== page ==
Scheme for a Joint Union

Union membership declined in the interwar years, due to a) the opening of Cowan House as a student Hall of Residence in George Square with full catering services b) the opening of a separate union, King's Buildings House, at the new Faculty of Science campus, and c) the proliferation of coffee shops, restaurants, and bars outside the university which proved a disincentive to paying the Union's subscription fee. This led to a first scheme, promoted by Sir Donald Pollock (1868-1962), to bring the SRC, the University Union, and the Women's Union together into a Joint Union, which would be open to all students, either free of charge or at a very much more moderate subscription rate. Unfortunately, the Government proved reluctant to provided funding for the proposed Joint Union, and fears of exorbitant inscription fees and loss of independence led to the abandonment of the scheme.

Transfer of Ownership of Union Building

In 1961, the Union's Committee of Management voted to transfer ownership of the Union building to the University itself. This was the result of eight arduous years of negotiation between the Union's Committee of Management and the University Court. Throughout the 1950s, the Union had opposed the Court's plan for a Composite Matriculation Fee which would entitle all male matriculated students to membership of the Union. According to this plan, the University would give funds to the Union to replace the previous subscriptions. The Union had argued, however, that a subscription fee was necessary to remain the club-like nature of the organization and, more pressingly, because the Union building could not cater for the full male student population. Finally, the Court's commitment to funding a much-needed extension to the Union persuaded the membership to vote in favour of transferring ownership to the University and accepting the Composite Matriculation Fee. The subscription fee was replaced by a £1 deposit (returnable on graduation) to be paid by all matriculated students wishing to join the Union.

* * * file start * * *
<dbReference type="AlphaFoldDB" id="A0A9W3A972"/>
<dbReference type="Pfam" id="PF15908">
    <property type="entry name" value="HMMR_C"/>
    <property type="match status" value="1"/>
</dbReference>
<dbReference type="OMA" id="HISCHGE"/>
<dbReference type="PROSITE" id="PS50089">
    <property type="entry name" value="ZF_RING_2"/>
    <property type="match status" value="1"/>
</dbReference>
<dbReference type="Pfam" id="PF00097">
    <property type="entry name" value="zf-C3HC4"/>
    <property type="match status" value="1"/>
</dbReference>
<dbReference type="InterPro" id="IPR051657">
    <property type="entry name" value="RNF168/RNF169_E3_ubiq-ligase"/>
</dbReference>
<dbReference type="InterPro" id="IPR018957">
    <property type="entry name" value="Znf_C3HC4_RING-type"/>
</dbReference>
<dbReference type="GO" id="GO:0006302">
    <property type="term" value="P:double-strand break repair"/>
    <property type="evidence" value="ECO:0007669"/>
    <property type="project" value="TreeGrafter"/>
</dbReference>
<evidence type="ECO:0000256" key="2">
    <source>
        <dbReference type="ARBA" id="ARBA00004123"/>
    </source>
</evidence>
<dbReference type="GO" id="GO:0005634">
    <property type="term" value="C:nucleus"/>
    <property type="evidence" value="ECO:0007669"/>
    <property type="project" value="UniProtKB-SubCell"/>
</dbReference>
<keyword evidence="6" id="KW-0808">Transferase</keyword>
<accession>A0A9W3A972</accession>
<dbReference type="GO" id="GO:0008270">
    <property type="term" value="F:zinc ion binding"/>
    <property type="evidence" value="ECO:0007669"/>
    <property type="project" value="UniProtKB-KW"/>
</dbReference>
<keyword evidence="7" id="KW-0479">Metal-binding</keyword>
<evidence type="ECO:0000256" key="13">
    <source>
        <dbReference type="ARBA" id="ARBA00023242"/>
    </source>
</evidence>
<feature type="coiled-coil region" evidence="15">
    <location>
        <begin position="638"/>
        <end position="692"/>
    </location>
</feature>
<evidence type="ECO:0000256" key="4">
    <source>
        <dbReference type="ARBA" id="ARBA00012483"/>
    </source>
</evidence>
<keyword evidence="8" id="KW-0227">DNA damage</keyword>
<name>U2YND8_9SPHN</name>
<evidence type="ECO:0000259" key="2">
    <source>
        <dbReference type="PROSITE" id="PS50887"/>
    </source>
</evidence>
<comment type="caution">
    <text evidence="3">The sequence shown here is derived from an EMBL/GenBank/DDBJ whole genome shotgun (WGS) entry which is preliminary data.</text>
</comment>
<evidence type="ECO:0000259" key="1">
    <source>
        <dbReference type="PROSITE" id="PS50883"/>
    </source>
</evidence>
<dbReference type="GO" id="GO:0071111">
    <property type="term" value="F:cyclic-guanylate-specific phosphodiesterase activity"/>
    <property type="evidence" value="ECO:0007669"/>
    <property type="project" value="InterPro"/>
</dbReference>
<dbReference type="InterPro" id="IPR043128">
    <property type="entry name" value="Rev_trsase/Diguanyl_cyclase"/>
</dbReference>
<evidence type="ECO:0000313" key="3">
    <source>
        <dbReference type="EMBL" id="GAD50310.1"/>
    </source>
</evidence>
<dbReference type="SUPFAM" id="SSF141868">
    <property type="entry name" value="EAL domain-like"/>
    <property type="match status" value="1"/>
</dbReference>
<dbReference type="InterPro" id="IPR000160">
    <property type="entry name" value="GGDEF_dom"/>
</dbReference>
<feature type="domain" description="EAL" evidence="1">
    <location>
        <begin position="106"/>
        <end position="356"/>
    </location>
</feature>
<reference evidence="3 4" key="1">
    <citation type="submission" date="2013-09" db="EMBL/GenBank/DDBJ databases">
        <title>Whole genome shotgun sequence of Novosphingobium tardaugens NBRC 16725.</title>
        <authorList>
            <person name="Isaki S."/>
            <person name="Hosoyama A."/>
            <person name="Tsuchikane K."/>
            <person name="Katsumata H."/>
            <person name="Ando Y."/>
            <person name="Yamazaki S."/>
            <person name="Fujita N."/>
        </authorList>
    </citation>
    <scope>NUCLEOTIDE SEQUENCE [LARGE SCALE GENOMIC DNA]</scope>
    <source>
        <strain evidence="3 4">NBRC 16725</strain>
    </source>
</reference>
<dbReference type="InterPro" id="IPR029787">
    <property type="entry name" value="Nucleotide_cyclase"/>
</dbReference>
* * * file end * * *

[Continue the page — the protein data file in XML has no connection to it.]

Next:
Relations with the Students' Representative Council

Although the Edinburgh University Union had been established by the Student' Representative Council, it was fully autonomous, and by the 1960s relations with its parent body were somewhat fractious. There had long been a distinct difference between the membership of the two bodies. The male-only Union was dominated by medical students and placed great emphasis on sporting prowess (particularly rugby). The mixed-gender SRC, conversely, was dominated by Arts, Law (and subsequently Social Science) students and had elected a female Senior President as early as 1915. Ill-feeling between the two bodies had emerged in the 1930s, when the SRC had been critical of the Union's male-only policy and in the 1950s when it had supported the University Court's Composite Matriculation Fee scheme. In the 1960s, the SRC increasingly felt that the Union's male-only policy and opposition to automatic Union membership were obstacles to the creation of a fully united, integrated student body. The Union, meanwhile, were angered by the SRC's success in dissuading the University Court from increasing funding to the Union unless it revise its membership policies.